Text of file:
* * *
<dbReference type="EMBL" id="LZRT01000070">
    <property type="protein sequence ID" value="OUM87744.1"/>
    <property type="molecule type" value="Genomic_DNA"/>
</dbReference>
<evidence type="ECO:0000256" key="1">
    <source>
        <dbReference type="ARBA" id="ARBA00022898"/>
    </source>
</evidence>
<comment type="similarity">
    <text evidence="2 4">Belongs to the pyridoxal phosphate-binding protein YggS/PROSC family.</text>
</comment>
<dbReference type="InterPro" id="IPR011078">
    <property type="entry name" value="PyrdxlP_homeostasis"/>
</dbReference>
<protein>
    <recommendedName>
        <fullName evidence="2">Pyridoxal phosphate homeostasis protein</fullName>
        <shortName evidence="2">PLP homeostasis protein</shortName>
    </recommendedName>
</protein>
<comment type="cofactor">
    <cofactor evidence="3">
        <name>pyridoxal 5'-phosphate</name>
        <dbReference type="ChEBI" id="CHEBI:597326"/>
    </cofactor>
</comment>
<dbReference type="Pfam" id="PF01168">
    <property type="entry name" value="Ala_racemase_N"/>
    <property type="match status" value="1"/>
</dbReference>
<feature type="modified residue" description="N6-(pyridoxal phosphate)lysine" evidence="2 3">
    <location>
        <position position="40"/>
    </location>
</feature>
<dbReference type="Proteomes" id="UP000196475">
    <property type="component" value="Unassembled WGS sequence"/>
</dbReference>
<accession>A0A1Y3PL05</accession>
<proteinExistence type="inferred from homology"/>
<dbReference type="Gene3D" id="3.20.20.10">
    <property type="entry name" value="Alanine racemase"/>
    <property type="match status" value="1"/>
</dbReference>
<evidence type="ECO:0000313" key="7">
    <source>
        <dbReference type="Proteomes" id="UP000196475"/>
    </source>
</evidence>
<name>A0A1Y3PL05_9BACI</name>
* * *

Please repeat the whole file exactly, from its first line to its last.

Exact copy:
<dbReference type="EMBL" id="LZRT01000070">
    <property type="protein sequence ID" value="OUM87744.1"/>
    <property type="molecule type" value="Genomic_DNA"/>
</dbReference>
<evidence type="ECO:0000256" key="1">
    <source>
        <dbReference type="ARBA" id="ARBA00022898"/>
    </source>
</evidence>
<comment type="similarity">
    <text evidence="2 4">Belongs to the pyridoxal phosphate-binding protein YggS/PROSC family.</text>
</comment>
<dbReference type="InterPro" id="IPR011078">
    <property type="entry name" value="PyrdxlP_homeostasis"/>
</dbReference>
<protein>
    <recommendedName>
        <fullName evidence="2">Pyridoxal phosphate homeostasis protein</fullName>
        <shortName evidence="2">PLP homeostasis protein</shortName>
    </recommendedName>
</protein>
<comment type="cofactor">
    <cofactor evidence="3">
        <name>pyridoxal 5'-phosphate</name>
        <dbReference type="ChEBI" id="CHEBI:597326"/>
    </cofactor>
</comment>
<dbReference type="Pfam" id="PF01168">
    <property type="entry name" value="Ala_racemase_N"/>
    <property type="match status" value="1"/>
</dbReference>
<feature type="modified residue" description="N6-(pyridoxal phosphate)lysine" evidence="2 3">
    <location>
        <position position="40"/>
    </location>
</feature>
<dbReference type="Proteomes" id="UP000196475">
    <property type="component" value="Unassembled WGS sequence"/>
</dbReference>
<accession>A0A1Y3PL05</accession>
<proteinExistence type="inferred from homology"/>
<dbReference type="Gene3D" id="3.20.20.10">
    <property type="entry name" value="Alanine racemase"/>
    <property type="match status" value="1"/>
</dbReference>
<evidence type="ECO:0000313" key="7">
    <source>
        <dbReference type="Proteomes" id="UP000196475"/>
    </source>
</evidence>
<name>A0A1Y3PL05_9BACI</name>